Former Navy students hold celebration on ex ESMA grounds

Grandmothers of Plaza de Mayo described the event as a ‘provocation’ against state terrorism victims

Human rights organizations have strongly condemned a Navy Day celebration held on Friday by former students of the ex-Navy School of Mechanics (ESMA, by its Spanish initials) a few hundred meters away from a building that operated as Argentina’s largest clandestine detention center during the last military dictatorship.

In a video shared by former Human Rights Secretariat Horacio Pietragalla, dozens of people can be seen singing a military march for an Argentine Navy Day event. They congregated around an Argentine flag, chanting in a square within the 17-hectare grounds that also house the Officers’ Quarters building, where thousands were held captive and tortured. 

“The commemoration of the Argentine Navy Day in a place that was the epicenter of the [Navy’s] role in the systematic kidnapping, torture, and extermination plan cannot be taken as anything else than a vindication of the Navy’s repressive and criminal actions,” said a statement published Sunday by the Board of Human Rights Organizations for the Space for Memory and Human Rights that works in the ex ESMA. The statement was reposted by Grandmothers of Plaza de Mayo, which is part of the board.

“This event is a vindication of what happened in the ESMA and is a provocation against society [and] revictimizes state terrorism victims and their families.”

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The organizations added that they would ask the human rights secretariat to clarify whether the tribute had government support. “It is crucial that authorities take an explicit, firm stance against these types of actions and discourse that vindicate state terrorism and disregard policies of memory, truth, and justice.”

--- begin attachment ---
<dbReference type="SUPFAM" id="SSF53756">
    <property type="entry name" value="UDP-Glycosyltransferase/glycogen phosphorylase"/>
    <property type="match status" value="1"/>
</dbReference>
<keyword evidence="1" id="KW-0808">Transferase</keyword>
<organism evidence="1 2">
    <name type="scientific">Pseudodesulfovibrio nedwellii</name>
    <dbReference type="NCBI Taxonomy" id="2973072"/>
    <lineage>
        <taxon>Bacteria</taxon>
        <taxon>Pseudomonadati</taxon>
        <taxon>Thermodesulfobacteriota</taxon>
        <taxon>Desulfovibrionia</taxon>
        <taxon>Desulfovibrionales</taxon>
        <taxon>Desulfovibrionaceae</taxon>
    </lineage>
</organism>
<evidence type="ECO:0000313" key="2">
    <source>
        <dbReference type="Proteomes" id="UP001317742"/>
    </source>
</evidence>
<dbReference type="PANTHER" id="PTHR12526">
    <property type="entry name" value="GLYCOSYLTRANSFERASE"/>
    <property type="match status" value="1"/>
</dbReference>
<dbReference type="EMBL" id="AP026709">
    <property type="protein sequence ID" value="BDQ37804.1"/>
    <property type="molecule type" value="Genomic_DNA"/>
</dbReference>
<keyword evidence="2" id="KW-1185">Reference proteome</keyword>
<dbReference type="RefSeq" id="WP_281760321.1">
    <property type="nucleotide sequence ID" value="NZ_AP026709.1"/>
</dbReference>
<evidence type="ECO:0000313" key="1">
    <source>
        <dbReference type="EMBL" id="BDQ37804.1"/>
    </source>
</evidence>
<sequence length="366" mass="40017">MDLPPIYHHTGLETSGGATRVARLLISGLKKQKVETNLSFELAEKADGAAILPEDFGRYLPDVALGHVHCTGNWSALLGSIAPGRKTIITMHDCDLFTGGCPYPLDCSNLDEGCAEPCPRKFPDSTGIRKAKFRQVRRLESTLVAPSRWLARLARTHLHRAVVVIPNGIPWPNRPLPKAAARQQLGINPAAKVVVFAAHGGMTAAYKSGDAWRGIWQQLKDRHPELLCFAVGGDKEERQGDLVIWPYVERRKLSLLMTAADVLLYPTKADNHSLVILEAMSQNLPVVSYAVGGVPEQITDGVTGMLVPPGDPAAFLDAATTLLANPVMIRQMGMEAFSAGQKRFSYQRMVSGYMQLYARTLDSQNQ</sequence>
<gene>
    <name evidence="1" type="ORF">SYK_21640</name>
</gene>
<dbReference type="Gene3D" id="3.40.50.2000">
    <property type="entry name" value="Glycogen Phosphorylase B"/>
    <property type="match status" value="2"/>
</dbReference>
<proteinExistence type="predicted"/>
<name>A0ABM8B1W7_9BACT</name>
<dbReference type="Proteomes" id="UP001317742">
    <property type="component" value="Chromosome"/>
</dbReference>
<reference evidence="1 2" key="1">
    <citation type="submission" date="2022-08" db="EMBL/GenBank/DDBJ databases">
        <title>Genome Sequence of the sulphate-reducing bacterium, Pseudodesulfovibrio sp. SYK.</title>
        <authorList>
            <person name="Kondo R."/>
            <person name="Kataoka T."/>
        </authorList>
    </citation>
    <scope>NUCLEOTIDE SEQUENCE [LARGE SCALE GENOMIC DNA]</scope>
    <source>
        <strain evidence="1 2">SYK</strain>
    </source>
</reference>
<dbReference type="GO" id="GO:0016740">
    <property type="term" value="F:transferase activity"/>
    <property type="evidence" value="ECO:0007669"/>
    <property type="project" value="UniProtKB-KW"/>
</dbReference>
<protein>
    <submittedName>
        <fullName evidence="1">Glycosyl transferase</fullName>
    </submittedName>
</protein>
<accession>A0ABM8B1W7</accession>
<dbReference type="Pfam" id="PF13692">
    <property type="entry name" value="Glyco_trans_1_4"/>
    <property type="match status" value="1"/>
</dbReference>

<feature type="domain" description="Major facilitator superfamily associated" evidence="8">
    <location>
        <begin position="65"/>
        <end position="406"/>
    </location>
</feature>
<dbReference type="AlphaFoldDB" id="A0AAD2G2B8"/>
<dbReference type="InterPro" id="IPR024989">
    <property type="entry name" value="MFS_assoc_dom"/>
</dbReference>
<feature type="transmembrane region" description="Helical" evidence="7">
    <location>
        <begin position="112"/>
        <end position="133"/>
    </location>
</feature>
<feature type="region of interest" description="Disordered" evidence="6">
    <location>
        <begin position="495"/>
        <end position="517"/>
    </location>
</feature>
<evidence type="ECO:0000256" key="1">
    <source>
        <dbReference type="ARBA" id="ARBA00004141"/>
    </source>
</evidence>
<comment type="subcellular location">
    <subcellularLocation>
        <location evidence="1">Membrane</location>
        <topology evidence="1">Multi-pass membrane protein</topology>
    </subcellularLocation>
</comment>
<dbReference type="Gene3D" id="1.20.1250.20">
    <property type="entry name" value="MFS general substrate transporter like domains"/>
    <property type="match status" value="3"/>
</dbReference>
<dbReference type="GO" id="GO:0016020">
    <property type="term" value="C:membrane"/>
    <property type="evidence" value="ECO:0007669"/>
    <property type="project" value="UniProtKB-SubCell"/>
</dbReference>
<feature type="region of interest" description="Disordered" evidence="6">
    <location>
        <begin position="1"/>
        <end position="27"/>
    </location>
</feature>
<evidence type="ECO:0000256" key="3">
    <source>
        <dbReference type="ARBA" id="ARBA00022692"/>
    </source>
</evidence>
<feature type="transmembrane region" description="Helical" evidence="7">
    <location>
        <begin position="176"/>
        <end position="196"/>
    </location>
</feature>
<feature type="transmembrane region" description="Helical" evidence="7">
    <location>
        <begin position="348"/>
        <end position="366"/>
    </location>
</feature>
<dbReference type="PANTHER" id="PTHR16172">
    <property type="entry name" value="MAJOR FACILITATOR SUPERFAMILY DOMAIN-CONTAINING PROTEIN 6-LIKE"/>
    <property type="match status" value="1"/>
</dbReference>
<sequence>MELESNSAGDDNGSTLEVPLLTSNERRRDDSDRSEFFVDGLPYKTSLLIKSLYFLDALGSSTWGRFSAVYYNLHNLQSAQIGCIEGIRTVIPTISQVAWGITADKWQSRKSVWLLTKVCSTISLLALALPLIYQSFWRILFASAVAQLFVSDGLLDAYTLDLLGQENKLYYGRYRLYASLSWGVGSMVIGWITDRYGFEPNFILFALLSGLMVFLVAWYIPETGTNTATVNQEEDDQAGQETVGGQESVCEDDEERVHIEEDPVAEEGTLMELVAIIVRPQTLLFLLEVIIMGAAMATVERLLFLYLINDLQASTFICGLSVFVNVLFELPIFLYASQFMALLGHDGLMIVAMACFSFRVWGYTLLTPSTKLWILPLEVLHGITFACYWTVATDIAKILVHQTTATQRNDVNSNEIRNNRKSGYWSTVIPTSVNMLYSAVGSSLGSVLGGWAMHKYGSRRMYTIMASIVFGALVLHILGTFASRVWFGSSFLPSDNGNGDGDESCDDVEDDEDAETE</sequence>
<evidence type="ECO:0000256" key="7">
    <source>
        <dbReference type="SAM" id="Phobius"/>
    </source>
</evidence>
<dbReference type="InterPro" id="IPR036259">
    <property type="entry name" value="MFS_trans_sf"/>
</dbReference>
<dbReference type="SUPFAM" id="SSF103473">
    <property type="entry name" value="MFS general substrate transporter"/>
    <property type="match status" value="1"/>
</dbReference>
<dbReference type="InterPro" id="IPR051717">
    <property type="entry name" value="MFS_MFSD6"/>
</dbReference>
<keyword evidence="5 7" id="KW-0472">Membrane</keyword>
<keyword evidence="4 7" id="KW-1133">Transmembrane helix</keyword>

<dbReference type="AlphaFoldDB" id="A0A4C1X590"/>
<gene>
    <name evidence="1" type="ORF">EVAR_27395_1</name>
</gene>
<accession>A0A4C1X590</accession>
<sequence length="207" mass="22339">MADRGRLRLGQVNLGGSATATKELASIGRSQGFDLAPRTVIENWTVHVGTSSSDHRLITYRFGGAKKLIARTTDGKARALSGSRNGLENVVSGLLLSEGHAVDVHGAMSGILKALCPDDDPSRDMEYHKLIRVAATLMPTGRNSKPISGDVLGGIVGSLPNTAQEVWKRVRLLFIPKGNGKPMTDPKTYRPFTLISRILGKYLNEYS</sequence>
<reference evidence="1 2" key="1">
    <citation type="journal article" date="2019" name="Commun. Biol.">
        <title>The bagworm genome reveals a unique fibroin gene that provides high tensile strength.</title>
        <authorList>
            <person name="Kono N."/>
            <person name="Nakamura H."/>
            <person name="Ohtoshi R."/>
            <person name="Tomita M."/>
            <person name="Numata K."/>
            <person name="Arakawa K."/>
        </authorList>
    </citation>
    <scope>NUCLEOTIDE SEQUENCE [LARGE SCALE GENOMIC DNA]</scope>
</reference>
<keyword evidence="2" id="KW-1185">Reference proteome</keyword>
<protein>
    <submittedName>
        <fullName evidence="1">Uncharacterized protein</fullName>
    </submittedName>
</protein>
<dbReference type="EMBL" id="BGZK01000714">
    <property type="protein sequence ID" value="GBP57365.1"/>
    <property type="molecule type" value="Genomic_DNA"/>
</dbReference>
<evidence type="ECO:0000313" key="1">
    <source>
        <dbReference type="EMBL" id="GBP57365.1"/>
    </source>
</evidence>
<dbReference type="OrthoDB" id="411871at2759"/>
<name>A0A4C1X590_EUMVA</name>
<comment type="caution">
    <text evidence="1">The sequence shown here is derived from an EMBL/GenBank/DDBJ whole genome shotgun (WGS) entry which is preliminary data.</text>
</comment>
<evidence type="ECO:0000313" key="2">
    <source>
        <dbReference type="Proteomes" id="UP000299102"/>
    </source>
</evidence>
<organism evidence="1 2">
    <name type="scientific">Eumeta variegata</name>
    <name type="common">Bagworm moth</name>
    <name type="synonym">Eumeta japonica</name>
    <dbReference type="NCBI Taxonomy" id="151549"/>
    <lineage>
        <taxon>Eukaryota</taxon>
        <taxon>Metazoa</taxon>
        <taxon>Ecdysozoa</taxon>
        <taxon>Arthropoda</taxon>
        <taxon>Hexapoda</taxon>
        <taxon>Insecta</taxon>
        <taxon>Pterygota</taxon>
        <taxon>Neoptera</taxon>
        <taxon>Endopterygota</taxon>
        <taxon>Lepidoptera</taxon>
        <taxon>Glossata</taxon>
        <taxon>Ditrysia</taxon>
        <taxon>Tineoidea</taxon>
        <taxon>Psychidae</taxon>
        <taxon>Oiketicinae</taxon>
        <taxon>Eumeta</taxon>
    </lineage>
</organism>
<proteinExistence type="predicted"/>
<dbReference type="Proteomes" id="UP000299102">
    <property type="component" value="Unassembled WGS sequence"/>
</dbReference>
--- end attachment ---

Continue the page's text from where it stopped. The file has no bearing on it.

The Human Rights Secretariat did not immediately respond to the Herald’s request for comment.

Nearly 5,000 people were detained and disappeared at the Officers’ Quarters building in the former ESMA between 1976 and 1983. Tortured and kept captive in inhumane conditions, many of them were ultimately injected with sedatives and thrown alive into the sea. This happened while other buildings operated as technical, engineering, and military training schools.

Since 2004, the grounds and its buildings have become a memory site and are not used by the military anymore. The Officers’ Quarters building was turned into the ESMA Museum in 2015 and in September it was declared a UNESCO World Heritage Site. The public can visit the ESMA Museum’s permanent exhibition, which consists of 17 rooms.

The Buenos Aires branch of H.I.J.O.S., an organization founded by children of state terrorism victims, said Saturday in social media that “it is not a coincidence that these actions have started to take place since [President Javier] Milei and [Vice President Victoria] Villarruel have taken office, with their denialist discourse and apologist actions regarding the dictatorship’s genocide.”

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